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The Contest Day Four: Rise and Shine and Eat a Tomato Like an Apple

We're getting close to the finish line of the greatest cheap eats challenge in recorded history. Here are notes on this morning's action.

[A Greek salad consumed by Sonia Chopra]
[A Greek salad consumed by Sonia Chopra]

A few major updates on the $10-per-day dining competition known as The Contest:

1) Another editor has tapped out: Daniela Galarza.

2) According to Chapter 17, subsection 3a of The Contest: Official Rules and Regulations, one member from outside the Eater editorial team can get drafted into the blog stream at any point during the competition. And now that move is in play: Below you'll find notes from Vox product team champion David Yee, who has been diligently blogging about his meals in the forums all week.

3) Anyone playing The Contest should avoid bananas at this point — they will hurt your score.

4) If you're playing along at home, please share your day four meals in the forums, and don't forget to tag any photos on Instagram or Twitter with #thecontest — we'll share our favorites.

And now, without further ado, here are notes from day four, meal one:

Player: Robert Sietsema

Order/Strat: I woke up craving tomatoes and Vitamin C. Accordingly, I decided to eat one of those vegetable tea sandwiches Brits are famous for. I went to a local deli and got two slices buttered whole wheat toast ($1.25) and then to the street corner fruit seller to acquire a single small tomato (65 cents). But when I got them home, I was plagued with self-doubt. Are we allowed to make a sandwich, if the bread is already toasted and buttered and the tomato has merely to be sliced?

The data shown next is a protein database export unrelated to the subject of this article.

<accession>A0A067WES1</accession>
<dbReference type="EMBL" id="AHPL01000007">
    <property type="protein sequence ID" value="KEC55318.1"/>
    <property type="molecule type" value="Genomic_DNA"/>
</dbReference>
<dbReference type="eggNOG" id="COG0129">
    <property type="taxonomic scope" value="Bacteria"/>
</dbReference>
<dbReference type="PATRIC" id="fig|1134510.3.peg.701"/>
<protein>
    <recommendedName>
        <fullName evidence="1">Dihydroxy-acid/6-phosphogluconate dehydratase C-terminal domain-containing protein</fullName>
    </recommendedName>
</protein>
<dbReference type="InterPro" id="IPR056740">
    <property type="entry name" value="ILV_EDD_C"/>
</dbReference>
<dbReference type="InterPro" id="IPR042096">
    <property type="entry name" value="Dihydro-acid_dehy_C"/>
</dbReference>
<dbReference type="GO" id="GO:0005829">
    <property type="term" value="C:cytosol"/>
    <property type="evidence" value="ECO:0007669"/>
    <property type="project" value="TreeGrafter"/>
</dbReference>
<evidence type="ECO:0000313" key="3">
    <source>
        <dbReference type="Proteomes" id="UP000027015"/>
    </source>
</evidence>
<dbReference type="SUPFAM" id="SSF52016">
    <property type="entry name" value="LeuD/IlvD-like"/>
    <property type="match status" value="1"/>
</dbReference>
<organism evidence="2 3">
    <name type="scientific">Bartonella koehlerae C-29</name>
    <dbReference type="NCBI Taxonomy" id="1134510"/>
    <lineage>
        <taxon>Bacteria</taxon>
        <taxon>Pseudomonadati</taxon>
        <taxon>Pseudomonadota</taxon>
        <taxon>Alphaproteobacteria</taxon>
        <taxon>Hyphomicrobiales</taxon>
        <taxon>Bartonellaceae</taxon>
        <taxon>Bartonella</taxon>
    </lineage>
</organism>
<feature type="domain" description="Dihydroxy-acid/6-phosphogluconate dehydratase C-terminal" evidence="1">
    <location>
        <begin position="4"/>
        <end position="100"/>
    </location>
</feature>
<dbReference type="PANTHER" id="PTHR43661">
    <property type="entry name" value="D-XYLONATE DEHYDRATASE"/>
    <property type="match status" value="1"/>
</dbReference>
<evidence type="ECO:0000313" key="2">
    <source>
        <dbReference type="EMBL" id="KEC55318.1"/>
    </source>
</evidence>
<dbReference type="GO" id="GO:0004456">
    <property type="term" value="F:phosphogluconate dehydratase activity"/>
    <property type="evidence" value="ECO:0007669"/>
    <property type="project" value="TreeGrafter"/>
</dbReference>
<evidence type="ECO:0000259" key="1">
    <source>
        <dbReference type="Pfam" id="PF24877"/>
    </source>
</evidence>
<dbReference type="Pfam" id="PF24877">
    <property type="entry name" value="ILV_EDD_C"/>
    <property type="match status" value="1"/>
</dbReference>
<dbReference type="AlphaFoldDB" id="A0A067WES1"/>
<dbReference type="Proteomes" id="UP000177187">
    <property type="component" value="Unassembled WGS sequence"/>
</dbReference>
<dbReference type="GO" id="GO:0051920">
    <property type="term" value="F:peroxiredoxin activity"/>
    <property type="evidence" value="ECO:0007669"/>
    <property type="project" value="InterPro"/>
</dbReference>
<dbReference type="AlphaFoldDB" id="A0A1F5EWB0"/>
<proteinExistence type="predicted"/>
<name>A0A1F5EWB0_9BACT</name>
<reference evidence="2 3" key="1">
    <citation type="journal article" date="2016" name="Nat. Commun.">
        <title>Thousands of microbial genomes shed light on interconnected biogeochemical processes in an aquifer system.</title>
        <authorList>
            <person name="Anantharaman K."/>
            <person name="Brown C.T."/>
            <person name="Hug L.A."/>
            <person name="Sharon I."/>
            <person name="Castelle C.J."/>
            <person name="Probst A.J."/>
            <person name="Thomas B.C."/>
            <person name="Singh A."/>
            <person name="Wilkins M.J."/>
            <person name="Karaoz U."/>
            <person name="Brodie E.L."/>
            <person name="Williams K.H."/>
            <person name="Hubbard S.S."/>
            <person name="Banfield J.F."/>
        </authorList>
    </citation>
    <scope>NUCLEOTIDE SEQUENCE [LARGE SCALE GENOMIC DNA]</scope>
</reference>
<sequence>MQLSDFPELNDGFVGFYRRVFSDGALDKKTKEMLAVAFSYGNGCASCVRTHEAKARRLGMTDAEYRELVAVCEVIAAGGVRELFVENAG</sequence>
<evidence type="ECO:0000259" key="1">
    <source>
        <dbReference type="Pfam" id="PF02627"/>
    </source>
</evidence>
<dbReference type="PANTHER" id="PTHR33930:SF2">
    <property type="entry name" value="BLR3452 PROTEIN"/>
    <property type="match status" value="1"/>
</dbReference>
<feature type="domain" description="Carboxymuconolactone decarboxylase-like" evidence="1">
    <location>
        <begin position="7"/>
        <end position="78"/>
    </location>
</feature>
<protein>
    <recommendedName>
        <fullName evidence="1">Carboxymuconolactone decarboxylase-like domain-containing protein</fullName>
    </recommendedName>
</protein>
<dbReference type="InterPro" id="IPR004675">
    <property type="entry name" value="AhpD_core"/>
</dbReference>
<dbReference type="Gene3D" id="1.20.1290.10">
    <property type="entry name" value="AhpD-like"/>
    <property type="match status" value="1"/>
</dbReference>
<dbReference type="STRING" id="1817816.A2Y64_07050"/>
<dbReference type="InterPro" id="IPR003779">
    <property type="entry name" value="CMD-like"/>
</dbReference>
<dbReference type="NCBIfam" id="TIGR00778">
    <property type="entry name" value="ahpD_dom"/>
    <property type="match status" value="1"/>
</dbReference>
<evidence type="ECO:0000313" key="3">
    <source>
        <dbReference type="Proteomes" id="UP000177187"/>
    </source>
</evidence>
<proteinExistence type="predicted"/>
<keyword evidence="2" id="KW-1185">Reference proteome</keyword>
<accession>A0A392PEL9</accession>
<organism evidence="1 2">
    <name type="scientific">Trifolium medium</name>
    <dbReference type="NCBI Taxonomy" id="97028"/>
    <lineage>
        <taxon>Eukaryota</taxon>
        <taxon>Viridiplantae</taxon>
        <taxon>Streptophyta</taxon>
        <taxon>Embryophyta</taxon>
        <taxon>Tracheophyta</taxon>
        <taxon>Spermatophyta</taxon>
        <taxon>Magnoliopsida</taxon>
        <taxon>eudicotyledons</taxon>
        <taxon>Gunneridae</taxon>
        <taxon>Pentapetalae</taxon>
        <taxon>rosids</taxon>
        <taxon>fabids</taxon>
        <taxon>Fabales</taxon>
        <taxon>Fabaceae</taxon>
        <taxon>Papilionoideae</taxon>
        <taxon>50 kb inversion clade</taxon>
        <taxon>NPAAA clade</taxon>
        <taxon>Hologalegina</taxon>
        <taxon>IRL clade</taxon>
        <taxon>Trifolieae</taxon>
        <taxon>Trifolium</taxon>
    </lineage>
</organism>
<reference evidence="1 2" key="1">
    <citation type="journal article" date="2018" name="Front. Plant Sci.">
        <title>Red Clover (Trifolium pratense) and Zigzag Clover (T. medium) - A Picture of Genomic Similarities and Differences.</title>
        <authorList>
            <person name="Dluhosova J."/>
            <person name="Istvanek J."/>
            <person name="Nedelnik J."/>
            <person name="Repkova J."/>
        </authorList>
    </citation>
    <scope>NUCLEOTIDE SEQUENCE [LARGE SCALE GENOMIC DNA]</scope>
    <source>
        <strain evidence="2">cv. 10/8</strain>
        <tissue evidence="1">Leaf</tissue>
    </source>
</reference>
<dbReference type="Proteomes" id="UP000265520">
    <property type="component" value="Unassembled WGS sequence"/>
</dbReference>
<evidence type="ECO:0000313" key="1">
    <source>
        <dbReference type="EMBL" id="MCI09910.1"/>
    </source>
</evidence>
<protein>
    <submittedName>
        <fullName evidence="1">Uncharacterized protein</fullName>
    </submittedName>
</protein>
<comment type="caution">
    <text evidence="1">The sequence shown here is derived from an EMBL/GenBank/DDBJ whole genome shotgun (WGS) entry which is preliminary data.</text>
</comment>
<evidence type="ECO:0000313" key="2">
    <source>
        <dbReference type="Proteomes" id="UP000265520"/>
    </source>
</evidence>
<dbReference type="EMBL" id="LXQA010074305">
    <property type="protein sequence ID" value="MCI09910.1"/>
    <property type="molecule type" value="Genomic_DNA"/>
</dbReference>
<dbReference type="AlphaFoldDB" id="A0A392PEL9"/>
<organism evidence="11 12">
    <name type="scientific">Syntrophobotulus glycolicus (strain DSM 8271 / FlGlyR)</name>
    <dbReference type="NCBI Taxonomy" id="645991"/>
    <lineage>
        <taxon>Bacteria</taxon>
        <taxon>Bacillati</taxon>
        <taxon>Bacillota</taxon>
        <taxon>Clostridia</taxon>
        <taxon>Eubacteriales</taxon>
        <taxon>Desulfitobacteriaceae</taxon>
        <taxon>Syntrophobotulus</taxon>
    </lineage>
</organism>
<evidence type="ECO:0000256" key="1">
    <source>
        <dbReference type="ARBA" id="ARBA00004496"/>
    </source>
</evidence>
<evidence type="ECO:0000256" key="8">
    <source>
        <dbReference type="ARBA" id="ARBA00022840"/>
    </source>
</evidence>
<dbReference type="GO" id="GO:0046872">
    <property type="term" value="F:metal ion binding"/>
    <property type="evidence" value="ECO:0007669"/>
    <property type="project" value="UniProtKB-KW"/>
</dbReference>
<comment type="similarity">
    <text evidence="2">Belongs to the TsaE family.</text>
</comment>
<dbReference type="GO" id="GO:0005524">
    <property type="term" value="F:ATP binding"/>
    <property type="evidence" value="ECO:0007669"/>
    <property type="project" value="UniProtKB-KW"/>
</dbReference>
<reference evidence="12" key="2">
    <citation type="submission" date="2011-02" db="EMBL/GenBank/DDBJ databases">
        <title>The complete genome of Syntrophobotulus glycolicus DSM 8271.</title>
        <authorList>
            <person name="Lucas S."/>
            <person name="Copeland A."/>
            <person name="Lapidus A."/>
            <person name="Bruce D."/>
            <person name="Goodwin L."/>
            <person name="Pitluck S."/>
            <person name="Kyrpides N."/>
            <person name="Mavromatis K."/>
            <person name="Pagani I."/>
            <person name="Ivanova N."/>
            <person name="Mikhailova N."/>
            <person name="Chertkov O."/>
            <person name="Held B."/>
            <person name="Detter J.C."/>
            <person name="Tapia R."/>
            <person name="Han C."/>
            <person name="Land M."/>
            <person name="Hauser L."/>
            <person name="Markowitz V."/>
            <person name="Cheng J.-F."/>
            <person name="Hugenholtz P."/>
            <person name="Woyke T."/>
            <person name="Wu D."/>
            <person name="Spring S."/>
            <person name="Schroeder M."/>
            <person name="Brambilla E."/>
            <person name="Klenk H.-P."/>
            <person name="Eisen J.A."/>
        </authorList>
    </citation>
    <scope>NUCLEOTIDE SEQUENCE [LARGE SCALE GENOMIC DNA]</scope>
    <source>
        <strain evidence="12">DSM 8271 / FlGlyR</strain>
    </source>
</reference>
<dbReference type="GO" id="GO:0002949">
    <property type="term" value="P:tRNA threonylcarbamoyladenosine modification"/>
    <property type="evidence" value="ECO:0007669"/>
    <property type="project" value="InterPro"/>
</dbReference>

Still, to err on the side of caution, I decided to eat alternate bites of tomato and toast. It was a perfect combination, the bread nutty, the tomato sweet and extra juicy, as those street cart tomatoes often are. And I ate the tomato without slicing it, reminding me of George's observation in Seinfeld: "I love Hampton tomatoes. You know, you can eat 'em like apples. You know it's funny, the tomato never took on as a hand fruit."

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Player: Jarret Meskin

Purchase: two eggs and cheese on a roll: $3

Strategy: I was lured to Downtown Bakery Cocina Mexicana by the $3 egg and cheese ON A HERO listed on the internet menu. As with many of my colleagues participating in #thecontest, I was deceived by information on the internet, in this case: Downtown Bakery's own website.

So, having learned than the egg and cheese hero would actually cost me a significant $4, I opted to get it on a roll. I was looking forward to getting some serious points for locating such a large breakfast sandwich for only $3, but with this dream crushed, I waited anxiously to see what this little Mexican deli could churn out.

Turns out, Downtown Bakery's breakfast sandwiches are about as average as it gets. You could purchase a similar sandwich at any bodega in New York City. I happily ate it all, of course, but if you're looking to spend $3 on a breakfast sandwich, my suggestion will always be Sunny & Annie's Deli.

Downtown Bakery Cocina Mexicana | 69 1st Avenue, New York, NY 10003

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Player: Vince Dixon

Order/Strat: My goal for the week is to eat under a different quintessential New York dining experience each day. Yesterday I ate at fast food places that usually target New York tourists. Later today I am taking the opposite route with locally-based international cuisine, supporting the city's local small businesses and "melting pot" culture.

For breakfast, though, I took it easy with a mixture of green tea, herbal tea and an effervescent immune system dietary supplement--trying to stay healthy to finish the race!

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Player: Sonia Chopra

Purchase: Greek salad ($3). Remainder: $7.

Order/Strategy: Day four. Breakfast. I realize I went to bed thinking about today the way that Cormac McCarthy's protagonist does in The Road. I don't have the tarp-covered cart with a wonky wheel but I have my spreadsheet, a probably stale Hokkaido cake (how long are these good for, anyway?), some leftover upma, and my kulfi pop.